DUBAI/LONDON (Reuters) - OPEC’s job of trying to prop up oil prices has just got much harder.
With Donald Trump winning the U.S. presidential election, the 14-country oil-producing cartel may have to battle a sourer outlook for the global economy and weaker demand for crude.
It also faces the prospect of increased U.S. oil output - a major bugbear for the Organization of the Petroleum Exporting Countries - given Trump’s pledge to open all federal land and waters for fossil fuel exploration.
OPEC’s internal dynamic could change, with Trump promising to tighten policies on Iran just as oil companies begin slowly to return to the Islamic Republic.
“Buckle up your seatbelts for a more turbulent and uncertain global economy that is ahead,” Pulitzer Prize-winning U.S. oil historian Daniel Yergin, vice-chairman of the IHS Markit think tank, told Reuters.
“The outcome of the U.S. election adds to the challenges for the oil exporters because it will likely lead to weaker economic growth in an already fragile global economy. And that means additional pressure on oil demand,” Yergin said.
Oil prices fell almost 4 percent early on Wednesday but recovered to trade up slightly at around $46 per barrel by 1055 GMT LCOc1 [O/R].
OPEC will meet on Nov. 30 in an effort to curtail output and reduce the global oil glut that has seen prices more than halve since 2014.
OPEC sources said they expected oil to remain weak in the days and weeks ahead due to worries about the global economy and uncertainty about Trump’s policies for the Middle East.
“Oil is doomed,” one of the sources said.
A second source said the OPEC meeting in November might fail to have a strong impact on prices even if it strikes a deal to limit output: “I don’t think prices will go up much more than the current levels.”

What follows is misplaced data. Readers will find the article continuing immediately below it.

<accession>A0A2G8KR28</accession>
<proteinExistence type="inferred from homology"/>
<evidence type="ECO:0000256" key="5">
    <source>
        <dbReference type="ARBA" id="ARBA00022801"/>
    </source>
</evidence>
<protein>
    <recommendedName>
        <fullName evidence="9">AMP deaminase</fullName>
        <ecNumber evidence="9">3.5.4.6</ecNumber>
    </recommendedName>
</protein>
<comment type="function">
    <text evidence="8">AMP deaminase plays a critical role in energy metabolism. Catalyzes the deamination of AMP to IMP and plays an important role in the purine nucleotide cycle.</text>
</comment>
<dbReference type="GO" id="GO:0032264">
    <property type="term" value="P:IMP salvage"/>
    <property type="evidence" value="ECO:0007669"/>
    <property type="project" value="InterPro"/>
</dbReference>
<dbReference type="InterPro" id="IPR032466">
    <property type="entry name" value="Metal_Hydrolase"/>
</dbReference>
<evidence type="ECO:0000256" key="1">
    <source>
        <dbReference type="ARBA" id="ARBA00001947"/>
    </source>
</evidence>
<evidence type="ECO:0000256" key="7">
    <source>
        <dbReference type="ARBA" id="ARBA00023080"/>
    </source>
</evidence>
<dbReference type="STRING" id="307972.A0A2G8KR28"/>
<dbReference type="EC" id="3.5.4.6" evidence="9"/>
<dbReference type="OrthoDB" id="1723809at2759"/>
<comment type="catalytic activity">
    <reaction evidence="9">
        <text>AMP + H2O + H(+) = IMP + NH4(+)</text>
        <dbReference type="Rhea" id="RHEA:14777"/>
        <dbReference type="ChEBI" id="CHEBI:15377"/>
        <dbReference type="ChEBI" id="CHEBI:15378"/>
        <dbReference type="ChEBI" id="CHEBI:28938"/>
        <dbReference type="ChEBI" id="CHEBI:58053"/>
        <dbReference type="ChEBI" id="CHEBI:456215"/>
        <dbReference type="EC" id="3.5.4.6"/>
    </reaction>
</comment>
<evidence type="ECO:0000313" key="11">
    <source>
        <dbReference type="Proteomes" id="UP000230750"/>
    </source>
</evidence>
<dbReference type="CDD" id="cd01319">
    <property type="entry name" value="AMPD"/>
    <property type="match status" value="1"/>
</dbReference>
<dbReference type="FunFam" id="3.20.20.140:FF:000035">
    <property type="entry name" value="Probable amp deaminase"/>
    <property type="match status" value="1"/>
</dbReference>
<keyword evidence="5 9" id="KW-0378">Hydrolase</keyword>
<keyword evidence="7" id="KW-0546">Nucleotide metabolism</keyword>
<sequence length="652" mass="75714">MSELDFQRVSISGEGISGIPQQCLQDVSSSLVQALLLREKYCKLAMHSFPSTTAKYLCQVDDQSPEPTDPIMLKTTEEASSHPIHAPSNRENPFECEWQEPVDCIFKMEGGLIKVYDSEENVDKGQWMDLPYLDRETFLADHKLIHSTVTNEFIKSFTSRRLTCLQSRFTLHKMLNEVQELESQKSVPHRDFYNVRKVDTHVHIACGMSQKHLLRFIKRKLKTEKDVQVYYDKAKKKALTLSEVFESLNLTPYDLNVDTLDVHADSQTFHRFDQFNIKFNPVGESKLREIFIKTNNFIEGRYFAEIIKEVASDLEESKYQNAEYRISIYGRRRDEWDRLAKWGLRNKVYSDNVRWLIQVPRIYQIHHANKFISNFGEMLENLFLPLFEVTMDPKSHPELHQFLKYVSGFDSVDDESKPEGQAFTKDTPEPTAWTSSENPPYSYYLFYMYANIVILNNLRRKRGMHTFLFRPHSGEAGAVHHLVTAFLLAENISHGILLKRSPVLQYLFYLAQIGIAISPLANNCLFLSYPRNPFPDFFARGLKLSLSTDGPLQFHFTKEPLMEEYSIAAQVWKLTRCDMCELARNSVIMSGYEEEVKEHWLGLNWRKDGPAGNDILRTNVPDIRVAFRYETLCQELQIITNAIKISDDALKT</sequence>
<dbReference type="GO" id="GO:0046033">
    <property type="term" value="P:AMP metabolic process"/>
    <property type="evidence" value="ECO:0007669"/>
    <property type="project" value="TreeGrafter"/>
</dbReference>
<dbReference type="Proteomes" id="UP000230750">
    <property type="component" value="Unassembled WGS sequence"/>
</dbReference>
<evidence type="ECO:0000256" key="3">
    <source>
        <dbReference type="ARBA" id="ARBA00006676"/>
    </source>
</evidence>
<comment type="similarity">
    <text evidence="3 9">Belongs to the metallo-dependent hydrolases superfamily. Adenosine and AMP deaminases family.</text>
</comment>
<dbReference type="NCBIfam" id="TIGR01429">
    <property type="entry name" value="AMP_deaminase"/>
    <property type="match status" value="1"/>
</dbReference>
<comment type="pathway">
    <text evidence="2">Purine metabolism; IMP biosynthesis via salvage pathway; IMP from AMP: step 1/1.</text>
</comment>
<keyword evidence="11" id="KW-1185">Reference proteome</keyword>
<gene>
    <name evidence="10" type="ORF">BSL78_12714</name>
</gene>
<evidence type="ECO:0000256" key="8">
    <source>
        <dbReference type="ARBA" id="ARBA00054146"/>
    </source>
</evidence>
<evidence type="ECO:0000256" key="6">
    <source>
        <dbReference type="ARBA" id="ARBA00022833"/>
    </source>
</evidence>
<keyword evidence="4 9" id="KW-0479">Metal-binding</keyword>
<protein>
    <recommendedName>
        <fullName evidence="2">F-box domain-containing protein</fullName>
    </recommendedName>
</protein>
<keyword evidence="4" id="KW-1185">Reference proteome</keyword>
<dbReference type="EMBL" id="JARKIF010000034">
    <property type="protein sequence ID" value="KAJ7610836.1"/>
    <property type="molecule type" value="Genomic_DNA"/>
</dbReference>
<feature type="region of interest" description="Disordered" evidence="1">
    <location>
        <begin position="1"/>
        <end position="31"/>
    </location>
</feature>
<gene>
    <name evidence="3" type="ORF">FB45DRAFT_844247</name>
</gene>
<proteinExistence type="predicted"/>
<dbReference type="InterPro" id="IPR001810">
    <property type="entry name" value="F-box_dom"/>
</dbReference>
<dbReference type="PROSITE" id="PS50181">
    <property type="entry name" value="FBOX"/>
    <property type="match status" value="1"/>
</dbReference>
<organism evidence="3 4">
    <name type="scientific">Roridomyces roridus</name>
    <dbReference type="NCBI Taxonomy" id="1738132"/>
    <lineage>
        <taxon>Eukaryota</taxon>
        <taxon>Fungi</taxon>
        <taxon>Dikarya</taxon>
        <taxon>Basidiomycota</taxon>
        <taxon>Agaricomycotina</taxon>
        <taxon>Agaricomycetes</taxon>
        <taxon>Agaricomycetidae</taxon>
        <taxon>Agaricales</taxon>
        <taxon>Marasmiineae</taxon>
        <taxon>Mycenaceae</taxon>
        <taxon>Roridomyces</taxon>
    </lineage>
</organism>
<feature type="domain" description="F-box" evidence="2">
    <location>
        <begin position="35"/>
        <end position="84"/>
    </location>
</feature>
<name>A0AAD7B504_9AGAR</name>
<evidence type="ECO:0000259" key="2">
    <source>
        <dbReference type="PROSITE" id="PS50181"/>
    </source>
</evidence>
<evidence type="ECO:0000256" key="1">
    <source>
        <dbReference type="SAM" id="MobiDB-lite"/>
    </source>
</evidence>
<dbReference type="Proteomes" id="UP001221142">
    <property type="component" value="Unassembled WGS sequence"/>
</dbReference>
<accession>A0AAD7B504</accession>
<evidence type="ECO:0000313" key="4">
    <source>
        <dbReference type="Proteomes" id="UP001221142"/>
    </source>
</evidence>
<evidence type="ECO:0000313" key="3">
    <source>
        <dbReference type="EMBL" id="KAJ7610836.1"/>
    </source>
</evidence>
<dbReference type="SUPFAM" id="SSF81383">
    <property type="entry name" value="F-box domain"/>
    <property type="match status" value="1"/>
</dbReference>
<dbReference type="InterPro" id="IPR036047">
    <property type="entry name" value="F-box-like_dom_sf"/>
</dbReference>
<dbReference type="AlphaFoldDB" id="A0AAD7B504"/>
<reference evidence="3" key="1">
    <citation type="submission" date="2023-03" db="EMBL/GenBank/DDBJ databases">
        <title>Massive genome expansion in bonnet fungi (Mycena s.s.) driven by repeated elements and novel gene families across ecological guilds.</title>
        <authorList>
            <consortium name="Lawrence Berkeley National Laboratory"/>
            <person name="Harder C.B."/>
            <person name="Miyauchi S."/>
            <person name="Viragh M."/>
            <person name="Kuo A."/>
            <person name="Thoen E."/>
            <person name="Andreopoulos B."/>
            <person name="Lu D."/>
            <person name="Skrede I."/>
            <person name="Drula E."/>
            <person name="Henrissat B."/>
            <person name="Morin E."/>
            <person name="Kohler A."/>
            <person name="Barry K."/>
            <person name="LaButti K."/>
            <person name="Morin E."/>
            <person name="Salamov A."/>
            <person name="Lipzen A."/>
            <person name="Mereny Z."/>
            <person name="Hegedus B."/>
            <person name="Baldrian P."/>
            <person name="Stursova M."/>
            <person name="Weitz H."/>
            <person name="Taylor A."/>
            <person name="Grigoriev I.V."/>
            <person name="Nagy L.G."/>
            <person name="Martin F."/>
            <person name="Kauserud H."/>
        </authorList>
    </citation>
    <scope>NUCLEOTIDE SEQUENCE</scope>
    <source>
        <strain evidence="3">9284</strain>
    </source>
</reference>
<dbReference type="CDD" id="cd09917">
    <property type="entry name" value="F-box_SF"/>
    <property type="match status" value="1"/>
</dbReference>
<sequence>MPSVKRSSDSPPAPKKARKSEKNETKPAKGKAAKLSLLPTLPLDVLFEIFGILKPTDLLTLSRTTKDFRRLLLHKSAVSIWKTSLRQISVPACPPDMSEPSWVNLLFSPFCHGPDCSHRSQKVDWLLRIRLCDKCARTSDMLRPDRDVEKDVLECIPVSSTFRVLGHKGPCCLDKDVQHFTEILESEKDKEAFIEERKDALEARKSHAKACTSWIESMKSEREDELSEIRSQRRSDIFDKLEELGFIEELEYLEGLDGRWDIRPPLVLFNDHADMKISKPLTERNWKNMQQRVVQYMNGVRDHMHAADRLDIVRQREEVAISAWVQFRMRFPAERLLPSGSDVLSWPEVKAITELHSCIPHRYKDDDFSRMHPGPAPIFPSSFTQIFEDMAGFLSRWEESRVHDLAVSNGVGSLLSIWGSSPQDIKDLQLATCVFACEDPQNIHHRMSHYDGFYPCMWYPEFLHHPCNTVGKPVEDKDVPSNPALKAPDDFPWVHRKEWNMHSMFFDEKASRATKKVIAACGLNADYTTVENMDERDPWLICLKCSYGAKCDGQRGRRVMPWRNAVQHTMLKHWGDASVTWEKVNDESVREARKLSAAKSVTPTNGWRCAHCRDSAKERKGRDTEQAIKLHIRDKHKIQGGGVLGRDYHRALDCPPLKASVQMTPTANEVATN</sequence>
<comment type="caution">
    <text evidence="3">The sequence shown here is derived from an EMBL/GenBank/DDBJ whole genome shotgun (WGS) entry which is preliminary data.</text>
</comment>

Trump has promised to double U.S. economic growth but also pledged protectionist trade policies.
“This will have huge negative implications for Asia, given how much their GDP is tied to trade with the U.S. Hence it is negative for growth and oil demand, at least due to the uncertainty that Trump creates,” said Amrita Sen, of the think tank Energy Aspects.
Trump’s energy policies have been limited in detail so far.
But what he has said will be seen as supportive for the share prices of U.S. independent oil and gas producers as well as oil majors with large exposure to the U.S. shale industry such as Chevron (CVX.N), ExxonMobil (XOM.N) and Shell (RDSa.L).
“Trump has vowed to lead a fossil-fuel revival to underpin job growth and has also put man-made climate change denial at the forefront of his energy policy,” JBC Energy analysts said in a note.
Trump said he was in favour of removing oil-sector regulations, opening federal land to drilling, and vowed to revive a major trans-Canadian and trans-U.S. oil pipeline project while pledging to support the coal industry.
Earlier this week, Total signed a deal with Iran to help it develop a huge gas field, becoming the first Western energy company to ink a major deal with Tehran since the lifting of international sanctions this year.
Trump has criticised the West’s nuclear deal with Iran, adding to uncertainty and frustrating Tehran’s push for foreign investment to revive its economy.
An executive from an oil major negotiating with Iran said that given Tehran wanted to repay investments slowly, maybe over five to 10 years, many oil firms would take a slow approach in finalising deals until Trump’s policies became clearer.
“It is a significant amount of money that will be put at risk should sanctions be brought back,” the executive said.
Writing by Dmitry Zhdannikov; Editing by Dale Hudson